Diffusion of Physisorbed Layers and their Connection to MEMS Effectiveness

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Title: Diffusion of Physisorbed Layers and their Connection to MEMS Effectiveness
Author: Miller, Brendan Paul
Advisors: Prof. Donald W. Brenner, Committee Member
Prof. John E. Rowe, Committee Member
Prof. Jacqueline Krim, Committee Chair
Prof. Thomas P. Pearl, Committee Member
Abstract: The aim of this work is to connect the physics of surface diffusion of a lubricant to Micro-Electro-Mechanical System (MEMS) lubrication. Some hurdles must be overcome in order to make this connection. One must have a way to experimentally measure surface diffusivity. Length scales must be taken into account since the mechanism of lubrication varies from the macro scale to the micro scale and even to the nano scale. Lastly, a theoretical model of lubrication that can conform to MEMS geometry is needed for an accurate prediction. In the work presented here, I have used different techniques including a quartz crystal microbalance (QCM), a macroscopic tribometer, a micro tribometer, and an atomic force microscope (AFM) to measure the friction of a lubricant on surfaces relevant to MEMS. The QCM method is different from the others aforementioned since it measures the atomic scale friction of a sliding layer in a contact-free environment directly related to surface mobility. The other three methods are a way to measure lubrication over three different length scales. A surface lubrication model developed by Prof. Donald Brenner incorporates surface diffusion as a mechanism for lubricating a periodic contact. There is a push and pull between the removal of the lubricant from the periodic contact and the replenishment of the lubricant via surface diffusion. A steady-state center concentration can be computed, which is used to determine whether or not lubrication can occur. This model was fit to magnetic hard disc drives (MHDDs), MEMS, and macroscopic industrial machines, but will work for any system with a periodic contact relying on surface diffusion as the replenishment mechanism. Two groups of lubricants were studied in this work. Tricresyl Phosphate (TCP), which is a known high temperature additive to industrial oils, was selected since it possesses a low vapor pressure and has been extensively studied by our group. All of the above mentioned techniques were used to study TCP. The other group of lubricants studied were alcohols, specifically pentanol, ethanol, and trifluoroethanol (TFE). These lubricants were studied exclusively with the QCM technique. Alcohols have been shown to lubricate a MEMS device indefinitely as long as an environment of the alcohol vapor surrounds the contact. The results shown here can be used to directly predict the effectiveness of a lubricant candidate to a MEMS device. Some extra parameters were determined to affect lubrication including contact stress, adhesion, and wetablitiy. These parameters need to be taken into account for future selection of lubricants.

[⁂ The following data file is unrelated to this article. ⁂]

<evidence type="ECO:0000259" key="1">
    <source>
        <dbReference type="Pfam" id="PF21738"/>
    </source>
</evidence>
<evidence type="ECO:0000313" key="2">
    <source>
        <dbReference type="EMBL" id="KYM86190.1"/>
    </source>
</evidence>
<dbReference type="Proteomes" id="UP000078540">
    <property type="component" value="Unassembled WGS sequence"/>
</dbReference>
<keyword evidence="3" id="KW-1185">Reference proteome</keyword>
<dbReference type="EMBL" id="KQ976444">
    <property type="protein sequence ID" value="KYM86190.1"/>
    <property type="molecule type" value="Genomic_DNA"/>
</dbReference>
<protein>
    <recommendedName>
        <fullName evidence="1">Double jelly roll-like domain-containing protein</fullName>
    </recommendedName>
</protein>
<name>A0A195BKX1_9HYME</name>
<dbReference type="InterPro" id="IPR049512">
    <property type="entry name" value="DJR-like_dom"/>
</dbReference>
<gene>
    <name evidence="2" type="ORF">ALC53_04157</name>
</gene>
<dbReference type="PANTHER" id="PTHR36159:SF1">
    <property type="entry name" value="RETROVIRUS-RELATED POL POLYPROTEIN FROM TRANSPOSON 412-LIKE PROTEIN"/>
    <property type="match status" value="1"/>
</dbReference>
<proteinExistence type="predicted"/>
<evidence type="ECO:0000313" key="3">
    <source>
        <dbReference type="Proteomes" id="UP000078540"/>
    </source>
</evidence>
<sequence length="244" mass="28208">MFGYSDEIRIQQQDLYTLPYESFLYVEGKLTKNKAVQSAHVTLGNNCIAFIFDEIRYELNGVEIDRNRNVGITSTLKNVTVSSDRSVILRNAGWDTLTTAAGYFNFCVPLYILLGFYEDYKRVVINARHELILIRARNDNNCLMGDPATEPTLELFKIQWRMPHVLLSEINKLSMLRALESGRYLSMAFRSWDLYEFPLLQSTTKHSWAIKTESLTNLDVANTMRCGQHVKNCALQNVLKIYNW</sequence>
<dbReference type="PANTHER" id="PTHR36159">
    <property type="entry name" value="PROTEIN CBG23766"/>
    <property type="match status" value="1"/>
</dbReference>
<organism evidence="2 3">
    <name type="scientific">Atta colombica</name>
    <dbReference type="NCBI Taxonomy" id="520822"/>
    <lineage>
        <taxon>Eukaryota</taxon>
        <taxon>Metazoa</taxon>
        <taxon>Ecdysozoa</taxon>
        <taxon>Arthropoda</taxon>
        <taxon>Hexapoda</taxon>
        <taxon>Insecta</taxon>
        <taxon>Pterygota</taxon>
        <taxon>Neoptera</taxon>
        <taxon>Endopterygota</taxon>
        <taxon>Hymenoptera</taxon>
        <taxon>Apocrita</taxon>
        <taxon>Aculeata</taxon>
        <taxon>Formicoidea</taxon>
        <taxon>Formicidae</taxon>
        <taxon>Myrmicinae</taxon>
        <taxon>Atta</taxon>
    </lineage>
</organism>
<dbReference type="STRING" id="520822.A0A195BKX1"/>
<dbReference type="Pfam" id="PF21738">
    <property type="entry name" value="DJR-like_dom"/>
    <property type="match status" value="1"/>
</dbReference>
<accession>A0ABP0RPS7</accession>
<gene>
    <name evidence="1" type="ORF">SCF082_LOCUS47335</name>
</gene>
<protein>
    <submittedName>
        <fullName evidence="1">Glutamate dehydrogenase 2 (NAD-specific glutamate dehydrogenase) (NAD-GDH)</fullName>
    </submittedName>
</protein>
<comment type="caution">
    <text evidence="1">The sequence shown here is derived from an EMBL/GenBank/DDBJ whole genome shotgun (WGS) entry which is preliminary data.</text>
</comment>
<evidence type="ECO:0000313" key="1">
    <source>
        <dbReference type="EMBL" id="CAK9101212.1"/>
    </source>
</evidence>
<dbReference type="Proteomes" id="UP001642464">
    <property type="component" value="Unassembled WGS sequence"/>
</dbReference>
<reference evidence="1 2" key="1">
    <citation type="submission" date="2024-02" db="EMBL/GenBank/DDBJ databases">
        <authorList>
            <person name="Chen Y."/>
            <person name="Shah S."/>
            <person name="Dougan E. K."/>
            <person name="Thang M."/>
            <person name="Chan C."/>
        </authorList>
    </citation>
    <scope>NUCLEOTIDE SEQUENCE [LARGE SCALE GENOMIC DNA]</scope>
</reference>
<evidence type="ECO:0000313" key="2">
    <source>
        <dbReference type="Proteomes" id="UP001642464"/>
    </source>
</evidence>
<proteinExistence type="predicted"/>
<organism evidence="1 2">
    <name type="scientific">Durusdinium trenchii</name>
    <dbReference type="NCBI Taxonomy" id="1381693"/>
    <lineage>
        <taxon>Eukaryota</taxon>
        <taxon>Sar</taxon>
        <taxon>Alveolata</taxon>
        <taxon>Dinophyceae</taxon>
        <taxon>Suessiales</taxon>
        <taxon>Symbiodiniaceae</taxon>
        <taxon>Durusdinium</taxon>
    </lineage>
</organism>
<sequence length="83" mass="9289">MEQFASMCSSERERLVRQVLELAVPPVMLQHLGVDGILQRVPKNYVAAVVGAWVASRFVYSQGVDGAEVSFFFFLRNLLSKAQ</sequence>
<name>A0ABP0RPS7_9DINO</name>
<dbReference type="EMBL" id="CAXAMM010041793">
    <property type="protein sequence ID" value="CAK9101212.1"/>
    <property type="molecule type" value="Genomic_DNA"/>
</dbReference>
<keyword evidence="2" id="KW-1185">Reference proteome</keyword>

Date: 2009-12-08
Degree: PhD
Discipline: Physics
URI: http://www.lib.ncsu.edu/resolver/1840.16/5941


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